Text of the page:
Inhibition of MMP-2 but not MMP-9 Influences Inner Ear Spiral Ganglion Neurons In Vitro
Matrix metalloproteinases (MMPs) play an important role in modeling of the extracellular matrix. There is increasing evidence that these proteases are important in neurite elongation and axonal guidance during development in the central nervous system and retina. Moreover, they are also expressed after acute injury and can be the key mediators of pathogenesis. However, the role of MMPs in the inner ear is largely unknown. Our group recently demonstrated that general inhibition of MMPs resulted in auditory hair cell loss in vitro. In the present study, we investigated the role of MMPs in inner ear spiral ganglion neuron (SGN) survival, neuritogenesis and neurite extension by blocking MMPs known to be involved in axonal guidance, neurite elongation, and apoptosis in other neuronal systems. Spiral ganglion (SG) explants from 5-day-old Wistar rats were treated with different concentrations of the general MMP inhibitor GM6001, a specific MMP-2 inhibitor, and a specific MMP-9 inhibitor, in vitro. The general inhibitor of MMPs and the specific inhibition of MMP-2 significantly reduced both the number of neurites that extended from SG explants, as well as the length of individual neurites. However, neither the general inhibitor of MMPs nor the specific inhibition of MMP-2 influenced SGN survival. Inhibition of MMP-9 had no influence on SGNs. The data suggest that MMPs, and more specifically MMP-2, influence the growth of developing afferent neurites in the mammalian inner ear in vivo.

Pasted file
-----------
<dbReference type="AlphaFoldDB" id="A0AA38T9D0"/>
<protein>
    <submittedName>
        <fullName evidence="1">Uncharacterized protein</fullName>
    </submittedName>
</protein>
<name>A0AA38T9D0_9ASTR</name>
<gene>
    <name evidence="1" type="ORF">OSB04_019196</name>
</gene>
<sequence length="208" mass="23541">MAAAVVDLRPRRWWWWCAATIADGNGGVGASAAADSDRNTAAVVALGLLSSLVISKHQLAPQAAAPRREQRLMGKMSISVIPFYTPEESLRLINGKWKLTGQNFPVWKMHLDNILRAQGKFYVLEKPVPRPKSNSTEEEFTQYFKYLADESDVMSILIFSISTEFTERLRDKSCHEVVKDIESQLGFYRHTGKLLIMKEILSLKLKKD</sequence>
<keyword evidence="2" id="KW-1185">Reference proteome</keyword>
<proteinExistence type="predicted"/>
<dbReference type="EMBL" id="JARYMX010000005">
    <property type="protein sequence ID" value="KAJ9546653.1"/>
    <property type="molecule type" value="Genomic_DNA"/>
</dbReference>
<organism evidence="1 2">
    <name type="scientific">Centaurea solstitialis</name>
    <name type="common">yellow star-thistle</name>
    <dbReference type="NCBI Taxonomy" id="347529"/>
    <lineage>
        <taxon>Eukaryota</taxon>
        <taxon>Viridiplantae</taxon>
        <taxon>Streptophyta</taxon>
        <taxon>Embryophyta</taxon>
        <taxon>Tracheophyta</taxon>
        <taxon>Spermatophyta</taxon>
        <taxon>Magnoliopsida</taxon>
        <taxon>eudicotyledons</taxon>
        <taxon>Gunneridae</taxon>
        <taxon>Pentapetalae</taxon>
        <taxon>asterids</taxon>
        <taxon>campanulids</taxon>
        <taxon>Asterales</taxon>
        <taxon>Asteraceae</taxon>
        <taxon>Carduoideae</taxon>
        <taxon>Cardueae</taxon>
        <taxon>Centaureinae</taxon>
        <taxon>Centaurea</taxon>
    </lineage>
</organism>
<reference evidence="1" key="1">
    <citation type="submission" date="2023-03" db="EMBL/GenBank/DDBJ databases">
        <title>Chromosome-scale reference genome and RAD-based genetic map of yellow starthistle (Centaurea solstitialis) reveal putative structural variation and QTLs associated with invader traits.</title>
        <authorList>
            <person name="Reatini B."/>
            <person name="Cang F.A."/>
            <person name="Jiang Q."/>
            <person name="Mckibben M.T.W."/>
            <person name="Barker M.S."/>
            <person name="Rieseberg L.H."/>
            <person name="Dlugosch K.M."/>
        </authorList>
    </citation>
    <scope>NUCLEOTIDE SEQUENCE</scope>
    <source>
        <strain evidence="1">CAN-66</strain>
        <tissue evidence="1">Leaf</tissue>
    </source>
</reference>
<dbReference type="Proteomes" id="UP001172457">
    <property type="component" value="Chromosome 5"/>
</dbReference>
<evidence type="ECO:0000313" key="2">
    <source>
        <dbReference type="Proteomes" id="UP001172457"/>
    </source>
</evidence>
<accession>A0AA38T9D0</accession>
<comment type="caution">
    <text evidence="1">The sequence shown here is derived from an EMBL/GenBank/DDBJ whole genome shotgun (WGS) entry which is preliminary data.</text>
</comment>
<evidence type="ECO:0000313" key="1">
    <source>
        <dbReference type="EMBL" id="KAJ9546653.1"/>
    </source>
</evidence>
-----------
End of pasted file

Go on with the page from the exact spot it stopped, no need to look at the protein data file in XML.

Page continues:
KeywordsExtracellular matrix Inner ear Matrix metalloproteinase Spiral ganglion neurons
This study is supported by Medizinische Abteilung der Margarete und Walter Lichtsteiner-Stiftung, Basel, Switzerland.
Conflict of interest
All authors report no conflicts of interest.
- Evans AR, Euteneuer S, Chavez E, Mullen LM, Hui EE, Bhatia SN, Ryan AF (2007) Laminin and fibronectin modulate inner ear spiral ganglion neurite outgrowth in an in vitro alternate choice assay. Dev Neurobiol 67:1721–1730Google Scholar
- Genepaint (2013) http://www.genepaint.org. Accessed 30 June 2013
- Hansen MR, Zha XM, Bok J, Green SH (2001) Multiple distinct signal pathways, including an autocrine neurotrophic mechanism, contribute to the survival-promoting effect of depolarization on spiral ganglion neurons in vitro. J Neuorosci 21:2256–2267Google Scholar
- Hertzano R, Puligilla C, Chan SL, Timothy C, Depireux DA, Ahmed Z, Wolf J, Eisenman DJ, Friedman TB, Riazuddin S, Kelley MW, Strome SE (2010) CD44 is a marker for the outer pillar cells in the early postnatal mouse inner ear. J Assoc Res Otolaryngol 11:407–418PubMedCrossRefPubMedCentralGoogle Scholar
- Reuter A, Nestl A, Zwacka RM, Tuckermann J, Waldherr R, Wagner EM, Meyer zum Gottesberge AM, Angel P, Weiher H (1998) Expression of the recessive glomerulosclerosis gene Mpv17 regulates MMP-2 expression in fibroblasts, the kidney, and the inner ear of mice. Mol Biol Cell 9:1675–1682PubMedCrossRefPubMedCentralGoogle Scholar
- Yang Y, Estrada EY, Thompson JF, Liu W, Rosemberg GA (2007) Matrix metalloproteinase-mediated disruption of tight junction proteins in cerebral vessels is reversed by synthetic matrix metalloproteinase inhibitor in focal ischemia in rat. J Cereb Blood Flow Metab 27:697–709PubMedCrossRefGoogle Scholar